The New York City Department of Environmental Protection (DEP) is not fixing fire hydrants fast enough putting the public and firefighters at risk, according to an audit released today by New York City Comptroller John C. Liu.
Comptroller Liu said the problem is even bigger for hydrants designated as “High Priority,” meaning they are either located near a school, hospital, or senior citizens’ residence, or are the only fire hydrant on the block. The audit reviewed 149 high priority hydrant work orders and found that some of the fire hydrants were out of service anywhere from three months to more than one year.
For example, a fire hydrant at 116th Street and Liberty Avenue in Queens took 368 days to fix and a fire hydrant at 15 Little Clove Road in Staten Island waited 102 days to be repaired.
“New York City’s firefighters already have a dangerous job, and a malfunctioning fire hydrant represents one less tool that our firefighters have to carry out their duty of protecting lives and property,” Comptroller Liu said. “Repairs to fire hydrants – especially the ones deemed ‘High Priority’ by the City’s Bravest – must be better prioritized and further accelerated.”
The DEP has a goal of 10 days to repair high priority fire hydrants. But 38 percent of the fire hydrants surveyed did not meet the 10-day goal.
DEP maintains and repairs the City’s 109,217 fire hydrants. In Fiscal Year 2009, the agency received complaints regarding 15 percent of fire hydrants. According to the audit, it took an average of 18 days to make repairs. The audit also found a wide discrepancy in repair time among the five boroughs. The DEP could not explain the discrepancy.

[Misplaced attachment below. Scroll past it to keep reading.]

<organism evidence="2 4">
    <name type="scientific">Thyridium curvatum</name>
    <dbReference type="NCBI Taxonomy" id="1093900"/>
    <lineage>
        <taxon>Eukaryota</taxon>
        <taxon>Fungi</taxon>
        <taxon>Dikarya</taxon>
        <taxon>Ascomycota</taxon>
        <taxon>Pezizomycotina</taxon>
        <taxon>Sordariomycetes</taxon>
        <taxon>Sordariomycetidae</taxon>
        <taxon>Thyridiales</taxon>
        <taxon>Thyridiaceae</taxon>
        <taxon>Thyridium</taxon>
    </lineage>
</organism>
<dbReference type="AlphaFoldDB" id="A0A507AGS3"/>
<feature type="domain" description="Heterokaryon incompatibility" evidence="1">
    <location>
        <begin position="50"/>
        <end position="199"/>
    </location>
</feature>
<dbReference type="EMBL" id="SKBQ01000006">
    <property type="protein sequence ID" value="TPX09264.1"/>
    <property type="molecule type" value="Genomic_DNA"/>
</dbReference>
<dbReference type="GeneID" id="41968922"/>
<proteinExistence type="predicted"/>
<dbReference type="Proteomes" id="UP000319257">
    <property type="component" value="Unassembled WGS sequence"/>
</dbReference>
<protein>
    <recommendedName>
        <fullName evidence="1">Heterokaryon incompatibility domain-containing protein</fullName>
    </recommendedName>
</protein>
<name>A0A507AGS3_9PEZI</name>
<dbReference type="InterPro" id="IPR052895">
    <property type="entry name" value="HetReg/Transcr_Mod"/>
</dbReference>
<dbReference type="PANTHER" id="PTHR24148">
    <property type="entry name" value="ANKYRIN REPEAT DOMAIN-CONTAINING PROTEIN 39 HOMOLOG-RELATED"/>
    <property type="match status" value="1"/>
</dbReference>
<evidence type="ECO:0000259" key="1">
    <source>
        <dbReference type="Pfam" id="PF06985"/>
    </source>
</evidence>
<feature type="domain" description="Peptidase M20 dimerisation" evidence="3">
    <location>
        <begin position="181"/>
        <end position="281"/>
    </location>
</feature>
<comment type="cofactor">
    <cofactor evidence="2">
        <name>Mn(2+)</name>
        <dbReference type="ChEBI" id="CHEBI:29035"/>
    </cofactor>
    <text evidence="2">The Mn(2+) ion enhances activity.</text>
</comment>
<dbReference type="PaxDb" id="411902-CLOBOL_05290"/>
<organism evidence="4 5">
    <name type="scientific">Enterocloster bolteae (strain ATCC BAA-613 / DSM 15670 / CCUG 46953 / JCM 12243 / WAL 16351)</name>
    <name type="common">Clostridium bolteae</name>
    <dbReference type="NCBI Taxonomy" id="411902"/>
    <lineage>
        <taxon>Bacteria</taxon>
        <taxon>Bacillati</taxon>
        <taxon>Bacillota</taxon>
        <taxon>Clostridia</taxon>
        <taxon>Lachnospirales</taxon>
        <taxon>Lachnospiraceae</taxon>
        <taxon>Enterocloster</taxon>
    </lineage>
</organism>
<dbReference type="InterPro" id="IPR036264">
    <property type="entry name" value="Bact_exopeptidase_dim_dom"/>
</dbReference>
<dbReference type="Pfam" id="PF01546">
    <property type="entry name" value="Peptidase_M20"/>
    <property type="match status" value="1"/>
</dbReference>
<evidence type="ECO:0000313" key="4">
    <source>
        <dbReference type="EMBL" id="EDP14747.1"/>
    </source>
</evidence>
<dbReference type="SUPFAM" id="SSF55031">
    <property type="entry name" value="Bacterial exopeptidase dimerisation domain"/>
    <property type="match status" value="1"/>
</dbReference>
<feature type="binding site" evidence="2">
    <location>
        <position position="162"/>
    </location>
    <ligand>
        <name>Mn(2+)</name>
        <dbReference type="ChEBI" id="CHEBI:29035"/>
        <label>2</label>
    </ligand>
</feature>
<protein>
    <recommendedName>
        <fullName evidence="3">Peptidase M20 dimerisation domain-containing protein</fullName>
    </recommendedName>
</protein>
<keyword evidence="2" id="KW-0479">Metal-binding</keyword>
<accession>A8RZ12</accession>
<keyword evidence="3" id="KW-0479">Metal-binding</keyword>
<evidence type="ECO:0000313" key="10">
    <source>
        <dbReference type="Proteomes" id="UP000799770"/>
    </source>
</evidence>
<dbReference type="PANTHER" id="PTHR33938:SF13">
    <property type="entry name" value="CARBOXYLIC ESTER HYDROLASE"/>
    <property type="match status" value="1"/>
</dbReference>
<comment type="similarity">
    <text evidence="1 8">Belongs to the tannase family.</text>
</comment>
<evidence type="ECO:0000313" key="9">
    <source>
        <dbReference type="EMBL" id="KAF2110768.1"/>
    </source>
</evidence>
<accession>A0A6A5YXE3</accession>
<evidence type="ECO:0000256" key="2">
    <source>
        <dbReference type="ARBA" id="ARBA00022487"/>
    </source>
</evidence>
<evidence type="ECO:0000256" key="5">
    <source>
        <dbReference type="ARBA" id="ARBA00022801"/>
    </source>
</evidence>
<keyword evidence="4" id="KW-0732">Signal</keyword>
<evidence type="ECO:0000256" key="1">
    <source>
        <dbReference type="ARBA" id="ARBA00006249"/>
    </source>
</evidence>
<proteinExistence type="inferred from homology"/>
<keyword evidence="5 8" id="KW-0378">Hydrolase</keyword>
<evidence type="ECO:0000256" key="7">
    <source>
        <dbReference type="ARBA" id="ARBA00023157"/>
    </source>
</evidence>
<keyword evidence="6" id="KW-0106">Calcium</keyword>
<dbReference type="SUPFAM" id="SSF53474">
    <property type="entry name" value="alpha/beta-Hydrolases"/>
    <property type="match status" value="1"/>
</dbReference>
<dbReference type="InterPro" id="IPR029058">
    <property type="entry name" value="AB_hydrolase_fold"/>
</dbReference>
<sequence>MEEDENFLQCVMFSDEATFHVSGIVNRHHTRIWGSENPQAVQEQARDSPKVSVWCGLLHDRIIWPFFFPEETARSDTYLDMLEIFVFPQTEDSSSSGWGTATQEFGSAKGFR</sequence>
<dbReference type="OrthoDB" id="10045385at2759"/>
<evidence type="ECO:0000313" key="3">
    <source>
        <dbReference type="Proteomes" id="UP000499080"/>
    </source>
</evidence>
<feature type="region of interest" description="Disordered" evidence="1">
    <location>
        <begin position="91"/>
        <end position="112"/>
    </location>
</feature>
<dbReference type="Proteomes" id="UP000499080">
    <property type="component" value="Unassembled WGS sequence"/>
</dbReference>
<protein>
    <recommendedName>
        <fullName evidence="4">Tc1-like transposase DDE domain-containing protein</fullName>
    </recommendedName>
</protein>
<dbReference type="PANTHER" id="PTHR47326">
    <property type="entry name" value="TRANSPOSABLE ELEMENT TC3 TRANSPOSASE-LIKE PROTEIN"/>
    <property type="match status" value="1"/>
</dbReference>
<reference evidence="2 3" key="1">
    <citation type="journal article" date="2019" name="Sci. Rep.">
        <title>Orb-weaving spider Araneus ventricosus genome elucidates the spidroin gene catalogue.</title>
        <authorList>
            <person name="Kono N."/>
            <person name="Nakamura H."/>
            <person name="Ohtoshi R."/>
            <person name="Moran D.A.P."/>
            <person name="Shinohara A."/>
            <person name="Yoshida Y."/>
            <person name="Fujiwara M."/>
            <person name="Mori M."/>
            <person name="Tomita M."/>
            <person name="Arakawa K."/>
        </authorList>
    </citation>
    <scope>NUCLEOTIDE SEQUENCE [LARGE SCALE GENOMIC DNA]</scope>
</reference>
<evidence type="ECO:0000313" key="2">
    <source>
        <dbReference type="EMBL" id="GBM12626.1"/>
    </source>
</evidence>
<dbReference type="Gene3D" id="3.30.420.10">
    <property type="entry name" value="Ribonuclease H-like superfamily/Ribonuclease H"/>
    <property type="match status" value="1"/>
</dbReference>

|Average Time by Borough to Fix Broken Fire Hydrants, FY 2009|
|Borough||# of Work Orders||Avg. # of Days to Resolve|
The audit was initiated by former New York City Comptroller William C. Thompson. It was initiated to determine if the DEP made repairs to the City’s fire hydrants in a timely manner.
Chief among the findings:
§ Citywide, the DEP took an average 18.3 days to repair fire hydrants in FY 2009
§ 2,314 fire hydrants were not fixed for more than one month
§ 43 fire hydrants were not fixed for more than one year
§ 81 fire hydrants for which work order were issued in FY 2009 were still not fixed as of April 21, 2010
§ The DEP had no written standard of what an appropriate response time should be
§ The DEP did not properly track repairs to fire hydrants
The recommendations made by Comptroller Liu to the DEP include:
§ The DEP needs to improve its response to fixing broken fire hydrants, especially high priority hydrants
§ The DEP needs to improve its tracking of repairing fire hydrants to better assess and resolve complaints that remain open for extended periods
The DEP agreed with six of the audit’s eight findings. Comptroller Liu credited Deputy Comptroller for Audit H. Tina Kim and the Bureau of Audit for presenting the findings. The full report is available at http://comptroller.nyc.gov/audits.